Librarians are loud in their protests against having to catalog books acquired as a result of patron-driven-acquisition policies which are incomplete, duplicative, roughly scanned, and lacking all bibliographic information. Nowadays you can cobble together any likely looking public domain stuff and offer it for sale on-line. Print-on-demand means you don’t have to hazard any investment in inventory (except for a set-up charge) and can just wait for the unsuspecting to buy your edition of say Adam Smith’s An Inquiry into the Nature and Causes of the Wealth of Nations, which the innocent student might not even recognize as identical to The Wealth of Nations which is already on the library’s shelves. When for their $27.95 the librarians receive this badly scanned, apparatus-less, bibliographical-data-free offering with several sections missing, they naturally get annoyed at the waste of time and money.

Last night I had a dream. I dreamt I was up a ladder in a large book-lined room trying to get a book. A huge 3-volume set became dislodged and ended up balanced on my head. I threw down the books, each as large as three eight-year-olds or one of those old electric switching boxes (if that’s what they were) we used to see on the street, and screamed that these tomes should be thrown away. My colleagues — because this appeared to be a publisher’s production office — remonstrated with me. So much work had gone into the compilation and production of these out of print volumes that we had to keep them: and that was indeed the rationale behind much of the dusty library stored around our hangar-like office. We all in academic publication have been involved in a few at least of these books. Massive compilations of second-rate Soviet science brought to the eager attention of a Western audience and so on. Luckily for me I worked only in respectable places, so such fare was rare, but after the War it was a popular way of feeding the free-world frenzy for library materials. A company like Pergamon Books became a hot property largely by the quick and dirty translation of masses of recently liberated Eastern European scientific papers. I suppose the librarians of the day happily cataloged it all and gave scant thought to how often the material was used. Polder Management and Alder Forestry Practice in the Pripet Marshes edited by Gazumov and Razumov might look like a respectable publication, but as nobody ever opened it, nobody ever knew.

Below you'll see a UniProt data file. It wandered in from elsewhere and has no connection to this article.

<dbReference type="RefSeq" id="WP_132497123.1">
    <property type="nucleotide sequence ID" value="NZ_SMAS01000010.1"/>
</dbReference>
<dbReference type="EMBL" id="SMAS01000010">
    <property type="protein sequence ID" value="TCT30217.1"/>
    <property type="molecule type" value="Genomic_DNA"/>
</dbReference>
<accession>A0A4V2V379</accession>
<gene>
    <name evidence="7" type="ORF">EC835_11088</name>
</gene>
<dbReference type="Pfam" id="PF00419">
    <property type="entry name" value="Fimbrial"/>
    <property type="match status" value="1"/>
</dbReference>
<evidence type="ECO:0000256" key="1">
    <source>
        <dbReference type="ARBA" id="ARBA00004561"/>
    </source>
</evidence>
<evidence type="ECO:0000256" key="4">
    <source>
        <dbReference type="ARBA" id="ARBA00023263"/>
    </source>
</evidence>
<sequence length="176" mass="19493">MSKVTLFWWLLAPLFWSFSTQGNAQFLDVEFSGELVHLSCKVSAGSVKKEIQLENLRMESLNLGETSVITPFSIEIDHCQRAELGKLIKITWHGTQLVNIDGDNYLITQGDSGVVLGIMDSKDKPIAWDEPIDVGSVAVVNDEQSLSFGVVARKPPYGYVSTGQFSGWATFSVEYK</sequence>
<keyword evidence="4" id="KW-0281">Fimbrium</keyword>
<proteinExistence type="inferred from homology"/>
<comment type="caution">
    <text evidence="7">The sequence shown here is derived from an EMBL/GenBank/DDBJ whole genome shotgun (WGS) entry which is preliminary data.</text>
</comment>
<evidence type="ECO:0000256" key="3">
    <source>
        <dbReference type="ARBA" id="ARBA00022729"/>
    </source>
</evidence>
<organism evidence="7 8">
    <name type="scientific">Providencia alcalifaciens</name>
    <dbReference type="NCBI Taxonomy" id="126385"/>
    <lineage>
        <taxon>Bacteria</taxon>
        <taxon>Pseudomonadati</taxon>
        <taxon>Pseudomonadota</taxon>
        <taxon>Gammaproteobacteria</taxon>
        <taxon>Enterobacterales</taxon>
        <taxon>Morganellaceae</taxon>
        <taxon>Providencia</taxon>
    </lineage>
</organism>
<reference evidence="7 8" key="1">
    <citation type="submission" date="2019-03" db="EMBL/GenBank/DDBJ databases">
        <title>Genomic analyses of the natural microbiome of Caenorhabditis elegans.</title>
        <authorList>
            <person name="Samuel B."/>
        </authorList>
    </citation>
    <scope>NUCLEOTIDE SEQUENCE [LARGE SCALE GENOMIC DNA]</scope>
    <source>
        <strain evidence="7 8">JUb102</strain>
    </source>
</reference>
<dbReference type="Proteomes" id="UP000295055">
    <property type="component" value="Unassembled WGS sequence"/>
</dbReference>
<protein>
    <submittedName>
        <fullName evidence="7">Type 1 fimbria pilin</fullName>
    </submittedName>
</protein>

Rick Anderson on The Scholarly Kitchen takes off on academic journals which masquerade as serious while retailing garbage. He sees the phenomenon as having expanded with the increase in open-access journals where the poor author gets to finance publication.

Of course we disapprove of it, but aren’t the problems we are having with deceptive publishing just a sign of the times, a consequence of technological change, which always opens up avenues of exploitation to the unscrupulous. The move from script to print allowed dubious editions to be run off. In the 19th century the development of the rotary press and cheap paper led to an explosion of piracy, particularly in America. The development of offset lithography, especially the paper plate small press variety opened up a world of piracy in the “East” which only became easier with digital printing. The Internet presents us all with simple mechanisms to become pirate publishers, or publishers of stuff with minimal value.

The long and the short of it is that the buyer needs to be aware. I doubt if the supply is going to go away. So librarians shouldn’t just order stuff because any old customer has requested it. Think about it before you spend your money. And if the response is that we just don’t have time to do that, then stop complaining. If you’ve set up a system you don’t like and you won’t change it, then maybe such errors of purchasing are a reasonable charge to bear. Nobody need open the deceitful book, as, just like my dream colleagues, you will of course be reluctant to throw it away.

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